Tuesday, November 25, 2014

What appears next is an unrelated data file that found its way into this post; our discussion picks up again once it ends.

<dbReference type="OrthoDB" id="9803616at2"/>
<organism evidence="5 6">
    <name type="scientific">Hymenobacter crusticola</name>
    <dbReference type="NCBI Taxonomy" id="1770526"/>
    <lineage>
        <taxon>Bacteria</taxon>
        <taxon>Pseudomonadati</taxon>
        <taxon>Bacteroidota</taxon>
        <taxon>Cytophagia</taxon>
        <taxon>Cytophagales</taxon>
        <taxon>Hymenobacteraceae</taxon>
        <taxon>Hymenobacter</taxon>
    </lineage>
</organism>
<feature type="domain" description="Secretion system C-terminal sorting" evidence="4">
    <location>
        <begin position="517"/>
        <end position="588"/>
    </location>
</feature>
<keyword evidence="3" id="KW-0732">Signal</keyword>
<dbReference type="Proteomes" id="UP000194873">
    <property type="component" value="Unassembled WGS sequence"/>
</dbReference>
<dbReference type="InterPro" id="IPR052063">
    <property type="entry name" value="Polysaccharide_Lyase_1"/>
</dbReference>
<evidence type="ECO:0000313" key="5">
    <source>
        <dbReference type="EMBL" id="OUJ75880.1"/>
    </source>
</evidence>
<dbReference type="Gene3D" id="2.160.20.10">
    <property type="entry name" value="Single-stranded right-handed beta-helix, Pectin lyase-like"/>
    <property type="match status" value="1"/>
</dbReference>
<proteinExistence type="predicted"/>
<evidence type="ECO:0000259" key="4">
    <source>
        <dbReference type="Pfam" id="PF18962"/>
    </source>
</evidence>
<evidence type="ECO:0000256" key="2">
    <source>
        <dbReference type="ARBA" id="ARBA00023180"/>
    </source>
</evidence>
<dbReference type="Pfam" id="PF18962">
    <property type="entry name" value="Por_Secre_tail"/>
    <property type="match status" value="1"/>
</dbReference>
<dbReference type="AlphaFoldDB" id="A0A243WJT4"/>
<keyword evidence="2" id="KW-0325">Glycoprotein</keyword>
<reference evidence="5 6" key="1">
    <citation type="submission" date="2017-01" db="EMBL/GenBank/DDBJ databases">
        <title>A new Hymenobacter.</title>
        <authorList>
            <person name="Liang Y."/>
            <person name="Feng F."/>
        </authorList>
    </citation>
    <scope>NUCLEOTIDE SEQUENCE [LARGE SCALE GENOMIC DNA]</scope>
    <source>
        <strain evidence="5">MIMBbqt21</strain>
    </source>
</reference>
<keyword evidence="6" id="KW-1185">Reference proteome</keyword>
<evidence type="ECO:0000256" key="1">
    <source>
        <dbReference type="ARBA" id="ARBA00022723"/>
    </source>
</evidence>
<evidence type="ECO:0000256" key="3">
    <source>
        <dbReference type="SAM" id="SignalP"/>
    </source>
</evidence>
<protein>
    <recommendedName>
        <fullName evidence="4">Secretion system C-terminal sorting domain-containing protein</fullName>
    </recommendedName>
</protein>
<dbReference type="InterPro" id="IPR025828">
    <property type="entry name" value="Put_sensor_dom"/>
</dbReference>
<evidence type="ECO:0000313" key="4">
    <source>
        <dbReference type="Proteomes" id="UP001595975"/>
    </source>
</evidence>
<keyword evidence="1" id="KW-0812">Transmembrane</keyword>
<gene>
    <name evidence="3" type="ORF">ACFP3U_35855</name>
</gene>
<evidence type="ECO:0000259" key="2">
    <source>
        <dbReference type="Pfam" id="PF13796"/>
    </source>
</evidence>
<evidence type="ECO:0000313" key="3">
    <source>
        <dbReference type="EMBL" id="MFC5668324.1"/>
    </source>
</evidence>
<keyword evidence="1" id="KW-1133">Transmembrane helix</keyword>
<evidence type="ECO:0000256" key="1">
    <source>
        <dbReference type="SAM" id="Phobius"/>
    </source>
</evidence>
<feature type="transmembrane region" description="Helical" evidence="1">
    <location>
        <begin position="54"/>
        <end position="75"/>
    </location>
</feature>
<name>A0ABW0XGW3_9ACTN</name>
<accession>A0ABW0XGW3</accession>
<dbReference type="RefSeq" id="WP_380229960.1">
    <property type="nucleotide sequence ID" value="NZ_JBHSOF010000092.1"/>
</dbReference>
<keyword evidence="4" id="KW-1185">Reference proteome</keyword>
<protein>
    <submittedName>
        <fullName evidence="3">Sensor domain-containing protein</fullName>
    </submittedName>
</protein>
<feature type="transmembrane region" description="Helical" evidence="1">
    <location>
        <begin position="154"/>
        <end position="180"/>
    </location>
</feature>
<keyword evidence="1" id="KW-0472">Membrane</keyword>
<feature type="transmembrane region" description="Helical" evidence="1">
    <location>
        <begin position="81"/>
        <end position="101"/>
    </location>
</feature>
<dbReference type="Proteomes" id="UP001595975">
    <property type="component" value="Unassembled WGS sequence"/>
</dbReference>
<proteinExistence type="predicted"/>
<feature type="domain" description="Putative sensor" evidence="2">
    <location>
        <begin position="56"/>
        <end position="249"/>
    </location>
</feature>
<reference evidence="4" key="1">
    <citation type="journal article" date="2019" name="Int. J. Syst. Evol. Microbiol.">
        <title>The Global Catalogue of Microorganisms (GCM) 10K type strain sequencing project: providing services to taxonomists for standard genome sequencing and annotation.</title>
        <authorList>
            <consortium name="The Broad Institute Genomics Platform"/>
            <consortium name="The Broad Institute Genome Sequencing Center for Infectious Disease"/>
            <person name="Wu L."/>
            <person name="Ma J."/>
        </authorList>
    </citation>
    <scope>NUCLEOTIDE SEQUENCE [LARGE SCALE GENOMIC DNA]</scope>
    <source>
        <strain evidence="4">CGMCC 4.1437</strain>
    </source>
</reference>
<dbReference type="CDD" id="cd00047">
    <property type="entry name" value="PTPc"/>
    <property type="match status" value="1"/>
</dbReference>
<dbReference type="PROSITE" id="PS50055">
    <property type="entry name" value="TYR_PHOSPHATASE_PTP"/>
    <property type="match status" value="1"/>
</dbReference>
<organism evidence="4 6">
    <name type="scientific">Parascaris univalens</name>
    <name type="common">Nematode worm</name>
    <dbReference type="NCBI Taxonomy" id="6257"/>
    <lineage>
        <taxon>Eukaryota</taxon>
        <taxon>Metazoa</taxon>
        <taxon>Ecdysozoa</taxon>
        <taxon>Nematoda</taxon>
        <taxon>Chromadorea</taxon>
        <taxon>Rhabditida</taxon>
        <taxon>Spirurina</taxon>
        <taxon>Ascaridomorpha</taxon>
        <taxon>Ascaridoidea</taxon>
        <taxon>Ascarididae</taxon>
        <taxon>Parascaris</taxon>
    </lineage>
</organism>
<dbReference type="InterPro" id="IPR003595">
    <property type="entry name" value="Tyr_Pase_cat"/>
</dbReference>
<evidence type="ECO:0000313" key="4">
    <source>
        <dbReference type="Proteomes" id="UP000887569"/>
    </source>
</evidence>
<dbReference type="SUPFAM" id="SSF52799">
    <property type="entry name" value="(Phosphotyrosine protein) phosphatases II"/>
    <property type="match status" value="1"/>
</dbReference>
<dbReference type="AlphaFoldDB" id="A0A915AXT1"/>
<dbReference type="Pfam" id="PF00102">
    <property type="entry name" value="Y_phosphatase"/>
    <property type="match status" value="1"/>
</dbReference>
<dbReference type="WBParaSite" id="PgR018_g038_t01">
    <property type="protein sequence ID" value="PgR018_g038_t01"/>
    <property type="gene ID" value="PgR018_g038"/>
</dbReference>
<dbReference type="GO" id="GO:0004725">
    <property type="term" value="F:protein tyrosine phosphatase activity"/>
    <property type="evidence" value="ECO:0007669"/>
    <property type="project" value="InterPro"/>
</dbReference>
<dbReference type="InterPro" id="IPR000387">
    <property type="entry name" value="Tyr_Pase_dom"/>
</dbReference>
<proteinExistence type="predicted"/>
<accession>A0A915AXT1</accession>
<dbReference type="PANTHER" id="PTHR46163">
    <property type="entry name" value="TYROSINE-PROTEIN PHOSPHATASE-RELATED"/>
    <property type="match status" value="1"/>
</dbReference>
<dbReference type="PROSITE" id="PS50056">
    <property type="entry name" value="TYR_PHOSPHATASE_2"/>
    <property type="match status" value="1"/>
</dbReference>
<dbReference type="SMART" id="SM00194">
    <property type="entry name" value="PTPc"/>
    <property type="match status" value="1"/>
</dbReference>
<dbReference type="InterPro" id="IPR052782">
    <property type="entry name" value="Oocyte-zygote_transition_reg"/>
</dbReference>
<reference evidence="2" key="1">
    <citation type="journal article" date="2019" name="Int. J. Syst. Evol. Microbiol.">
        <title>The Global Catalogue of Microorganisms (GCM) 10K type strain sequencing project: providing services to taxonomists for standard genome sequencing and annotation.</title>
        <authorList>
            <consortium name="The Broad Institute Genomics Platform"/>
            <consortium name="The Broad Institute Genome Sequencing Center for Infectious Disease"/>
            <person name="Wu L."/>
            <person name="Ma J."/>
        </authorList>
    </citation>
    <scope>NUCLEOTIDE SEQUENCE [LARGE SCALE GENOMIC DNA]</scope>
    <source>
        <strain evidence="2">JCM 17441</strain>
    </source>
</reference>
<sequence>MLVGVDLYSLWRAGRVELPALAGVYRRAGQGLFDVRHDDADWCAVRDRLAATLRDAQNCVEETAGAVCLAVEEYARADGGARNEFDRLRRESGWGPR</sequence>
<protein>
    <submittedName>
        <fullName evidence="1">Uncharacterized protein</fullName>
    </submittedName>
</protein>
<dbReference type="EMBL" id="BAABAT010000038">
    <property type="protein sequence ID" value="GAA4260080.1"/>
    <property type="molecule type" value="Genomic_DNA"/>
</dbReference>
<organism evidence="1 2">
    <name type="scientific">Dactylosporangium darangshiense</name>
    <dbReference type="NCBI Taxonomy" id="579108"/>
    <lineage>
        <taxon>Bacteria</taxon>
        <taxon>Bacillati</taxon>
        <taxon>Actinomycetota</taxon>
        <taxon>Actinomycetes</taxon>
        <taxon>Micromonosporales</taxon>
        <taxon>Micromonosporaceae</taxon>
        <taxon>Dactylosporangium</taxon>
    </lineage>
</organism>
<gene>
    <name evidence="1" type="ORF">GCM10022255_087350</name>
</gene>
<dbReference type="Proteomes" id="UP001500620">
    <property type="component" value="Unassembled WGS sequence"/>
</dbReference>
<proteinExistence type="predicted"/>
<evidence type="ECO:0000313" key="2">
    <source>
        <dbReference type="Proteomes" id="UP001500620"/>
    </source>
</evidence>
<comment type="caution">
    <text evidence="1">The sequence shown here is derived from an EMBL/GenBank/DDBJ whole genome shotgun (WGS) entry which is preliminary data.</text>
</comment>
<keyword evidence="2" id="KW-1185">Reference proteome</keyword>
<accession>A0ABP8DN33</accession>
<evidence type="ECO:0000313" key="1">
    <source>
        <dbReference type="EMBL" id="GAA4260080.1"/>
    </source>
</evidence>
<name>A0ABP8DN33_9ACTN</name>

The sacrament of the anointing of the sick is just one way priests and chaplains can minister to the dying and their families. They -- along with others in pastoral care ministry -- can also pray, sing, read Scriptures, counsel, help with arrangements and mediate conflicts. They even grant final requests. One patient at Our Lady of Mercy Life Center nursing home in Guilderland, for example, expressed a lifelong desire to see a certain play. Marie Venaglia, the Catholic chaplain, rented a DVD from the library and played it for her. After residents die, the center holds a service for family, staff and visitors. It also has periodic memorial services. "It's another form of closure, another way to talk about how (the bereaved are) doing," Venaglia told The Evangelist, newspaper of the Albany Diocese. "Death is a natural process. We can speak freely about it. It's not all medical. The pastoral ministry here is all incorporated into the whole care." She and other Catholics who encounter death on a regular basis recently reflected on pastoral care of the dying, God's presence at a deathbed and their common experiences in patients' final hours. The anointing of the sick -- which Venaglia described as "a blessing showing that the whole church is united in praying for this person at this time in their life, not just a death" -- is offered every six weeks and as needed.